Map of the Great Kingdom, from Domesday Book #9.
The first mention of the "Great Kingdom" was in Domesday Book #6 (reproduced below, with minor edits for spelling, from History of D&D in 12 Treasures):
All members should be aware of efforts to create a mythical world for our Society. To date we have a map showing our "Great Kingdom", as well as our neighbors - several sovereign principalities, kingdoms, nations, the "Dry Steppes" of the nomads, and the "Paynim Kingdom". Great Nobles, (Earl and above) of the GK, as well as members who attain independence with fiefs of full kingdoms or nations, will take part in service to the King in his wars, fight each other, or rebel against their liege, and that includes vassals created by any sovereign. Exact method of play is yet to be determined, but before any final decision is reached we will publish the map and general rules for vote by the full peerage. Rick Crane suggests that the game be strategic to allow for full PBM, and we agree. We also think any elevation to nobility above the rank of Viscount should be contingent upon the candidate's full agreement to become involved in the game.For those interested, the page from Domesday Book #9, describing rules for the proposed game, was reproduced in Jon Peterson's blog, here.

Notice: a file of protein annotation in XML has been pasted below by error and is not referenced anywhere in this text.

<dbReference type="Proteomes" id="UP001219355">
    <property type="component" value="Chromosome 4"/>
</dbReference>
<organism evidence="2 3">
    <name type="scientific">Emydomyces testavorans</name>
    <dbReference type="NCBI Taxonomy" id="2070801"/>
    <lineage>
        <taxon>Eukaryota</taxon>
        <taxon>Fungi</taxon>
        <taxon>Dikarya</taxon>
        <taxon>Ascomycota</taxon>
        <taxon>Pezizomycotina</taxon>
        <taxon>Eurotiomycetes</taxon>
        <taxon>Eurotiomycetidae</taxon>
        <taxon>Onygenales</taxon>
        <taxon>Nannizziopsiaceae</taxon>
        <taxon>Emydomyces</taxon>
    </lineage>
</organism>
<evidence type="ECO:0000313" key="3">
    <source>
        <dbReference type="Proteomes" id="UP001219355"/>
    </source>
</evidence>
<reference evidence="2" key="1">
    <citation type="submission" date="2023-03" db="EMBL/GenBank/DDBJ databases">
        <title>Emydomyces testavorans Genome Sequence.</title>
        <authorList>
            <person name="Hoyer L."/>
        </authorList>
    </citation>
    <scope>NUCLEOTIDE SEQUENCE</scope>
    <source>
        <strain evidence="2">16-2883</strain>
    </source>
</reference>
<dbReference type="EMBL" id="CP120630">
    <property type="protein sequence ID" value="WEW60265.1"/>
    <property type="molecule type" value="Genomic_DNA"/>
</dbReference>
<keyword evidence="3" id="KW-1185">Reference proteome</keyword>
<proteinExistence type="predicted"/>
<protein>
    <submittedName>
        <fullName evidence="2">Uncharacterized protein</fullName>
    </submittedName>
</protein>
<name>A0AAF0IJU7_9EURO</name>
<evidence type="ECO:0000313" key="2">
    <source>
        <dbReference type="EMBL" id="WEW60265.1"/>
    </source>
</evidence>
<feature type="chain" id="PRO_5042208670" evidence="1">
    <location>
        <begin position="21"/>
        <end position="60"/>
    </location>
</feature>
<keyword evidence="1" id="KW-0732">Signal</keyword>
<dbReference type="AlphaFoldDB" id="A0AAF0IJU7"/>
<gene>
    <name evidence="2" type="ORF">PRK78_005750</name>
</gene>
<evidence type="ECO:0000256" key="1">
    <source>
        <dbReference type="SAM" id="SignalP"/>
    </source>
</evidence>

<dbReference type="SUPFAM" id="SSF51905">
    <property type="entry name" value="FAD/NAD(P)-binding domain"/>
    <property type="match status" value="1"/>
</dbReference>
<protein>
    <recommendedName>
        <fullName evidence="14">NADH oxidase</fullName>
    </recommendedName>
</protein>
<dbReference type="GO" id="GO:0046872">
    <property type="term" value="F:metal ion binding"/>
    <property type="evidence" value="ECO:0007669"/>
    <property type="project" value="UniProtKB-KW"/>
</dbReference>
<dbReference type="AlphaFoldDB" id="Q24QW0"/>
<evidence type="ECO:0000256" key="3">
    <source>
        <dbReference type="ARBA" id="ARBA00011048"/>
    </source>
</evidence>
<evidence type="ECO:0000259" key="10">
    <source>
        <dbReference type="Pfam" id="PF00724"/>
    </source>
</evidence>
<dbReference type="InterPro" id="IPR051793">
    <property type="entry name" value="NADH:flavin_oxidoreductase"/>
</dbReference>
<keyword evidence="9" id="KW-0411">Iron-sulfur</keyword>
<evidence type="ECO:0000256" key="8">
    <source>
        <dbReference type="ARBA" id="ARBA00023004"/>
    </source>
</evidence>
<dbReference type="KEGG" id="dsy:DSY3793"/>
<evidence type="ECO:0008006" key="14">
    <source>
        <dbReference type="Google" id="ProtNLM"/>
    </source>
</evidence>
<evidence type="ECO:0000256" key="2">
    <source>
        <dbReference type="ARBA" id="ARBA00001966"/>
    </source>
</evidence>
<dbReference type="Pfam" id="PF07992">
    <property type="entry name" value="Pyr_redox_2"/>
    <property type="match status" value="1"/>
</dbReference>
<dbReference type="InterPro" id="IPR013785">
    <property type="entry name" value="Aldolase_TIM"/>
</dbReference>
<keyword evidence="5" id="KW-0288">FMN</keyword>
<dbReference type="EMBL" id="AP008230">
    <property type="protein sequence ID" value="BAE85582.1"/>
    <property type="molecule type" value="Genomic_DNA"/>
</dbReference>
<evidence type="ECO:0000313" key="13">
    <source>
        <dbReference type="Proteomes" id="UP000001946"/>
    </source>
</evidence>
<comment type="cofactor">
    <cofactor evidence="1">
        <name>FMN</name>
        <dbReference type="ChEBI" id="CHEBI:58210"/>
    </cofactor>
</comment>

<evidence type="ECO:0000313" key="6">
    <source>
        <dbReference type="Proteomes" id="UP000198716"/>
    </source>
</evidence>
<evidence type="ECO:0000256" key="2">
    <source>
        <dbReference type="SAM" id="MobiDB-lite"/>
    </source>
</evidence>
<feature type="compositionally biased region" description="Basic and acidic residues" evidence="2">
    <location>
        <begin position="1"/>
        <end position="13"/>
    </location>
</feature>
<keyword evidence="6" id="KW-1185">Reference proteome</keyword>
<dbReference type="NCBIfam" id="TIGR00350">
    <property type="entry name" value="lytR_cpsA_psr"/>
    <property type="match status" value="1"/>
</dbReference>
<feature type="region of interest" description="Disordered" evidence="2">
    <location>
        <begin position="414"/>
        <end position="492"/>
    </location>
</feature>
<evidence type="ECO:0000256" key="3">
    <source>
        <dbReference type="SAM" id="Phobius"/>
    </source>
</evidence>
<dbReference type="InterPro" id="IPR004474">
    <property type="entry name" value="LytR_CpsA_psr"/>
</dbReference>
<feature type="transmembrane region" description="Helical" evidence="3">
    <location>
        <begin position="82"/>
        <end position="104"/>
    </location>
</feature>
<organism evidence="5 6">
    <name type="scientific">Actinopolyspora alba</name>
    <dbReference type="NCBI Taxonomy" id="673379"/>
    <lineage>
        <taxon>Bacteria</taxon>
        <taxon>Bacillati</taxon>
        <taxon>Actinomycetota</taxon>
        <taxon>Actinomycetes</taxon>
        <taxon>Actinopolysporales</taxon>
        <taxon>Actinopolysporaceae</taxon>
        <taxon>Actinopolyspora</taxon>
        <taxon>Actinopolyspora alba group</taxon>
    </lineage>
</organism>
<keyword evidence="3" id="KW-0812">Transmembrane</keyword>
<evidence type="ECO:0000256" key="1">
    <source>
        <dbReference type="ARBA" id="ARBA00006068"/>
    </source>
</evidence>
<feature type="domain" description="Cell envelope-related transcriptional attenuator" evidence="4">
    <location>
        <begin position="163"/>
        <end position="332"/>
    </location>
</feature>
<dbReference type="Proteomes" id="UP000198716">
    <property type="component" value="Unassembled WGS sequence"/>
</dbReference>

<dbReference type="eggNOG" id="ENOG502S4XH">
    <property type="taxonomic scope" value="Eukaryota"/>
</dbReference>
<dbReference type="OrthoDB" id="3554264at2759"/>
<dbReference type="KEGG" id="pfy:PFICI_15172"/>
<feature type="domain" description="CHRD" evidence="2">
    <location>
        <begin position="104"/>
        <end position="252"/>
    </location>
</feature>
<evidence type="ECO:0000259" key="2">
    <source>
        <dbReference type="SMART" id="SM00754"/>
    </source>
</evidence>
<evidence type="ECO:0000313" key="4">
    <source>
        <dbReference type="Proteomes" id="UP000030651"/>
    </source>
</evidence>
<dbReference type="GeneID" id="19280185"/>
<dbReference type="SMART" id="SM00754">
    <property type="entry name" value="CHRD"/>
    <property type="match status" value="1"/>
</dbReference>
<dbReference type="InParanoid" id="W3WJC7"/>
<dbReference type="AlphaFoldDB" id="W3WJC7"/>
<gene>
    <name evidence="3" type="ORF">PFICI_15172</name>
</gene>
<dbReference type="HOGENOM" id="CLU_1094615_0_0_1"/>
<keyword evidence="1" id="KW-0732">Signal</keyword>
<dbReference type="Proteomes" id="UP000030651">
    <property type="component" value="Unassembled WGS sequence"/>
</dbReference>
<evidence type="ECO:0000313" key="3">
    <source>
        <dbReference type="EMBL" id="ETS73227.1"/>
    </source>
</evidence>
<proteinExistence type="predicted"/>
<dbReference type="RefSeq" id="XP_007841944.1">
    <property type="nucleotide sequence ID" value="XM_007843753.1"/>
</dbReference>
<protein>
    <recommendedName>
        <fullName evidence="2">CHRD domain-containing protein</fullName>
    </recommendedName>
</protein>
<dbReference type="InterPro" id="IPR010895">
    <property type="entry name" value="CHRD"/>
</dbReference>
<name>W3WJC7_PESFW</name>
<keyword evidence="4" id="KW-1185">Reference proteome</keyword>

Years later, in describing the OD&D campaign setting, Gygax would state "The game world is a parallel earth, but the continents are somewhat different. Most of our campaign activity takes place on what corresponds to North America, on the eastern half of the continent. The "Blackmoor" lands lie far up on the northeast coast. "Greyhawk" is in the central portion." (From Alarums & Excursions #15, October, 1976).
Early tournament modules, including the original versions of "Tomb of Horrors" (Origins I, July 1975), "Expedition to the Barrier Peaks" (Origins II, July 1976), and "Lost Caverns of Tsojconth" (Wintercon V, Nov/Dec 1976) were ostensibly set in this game world.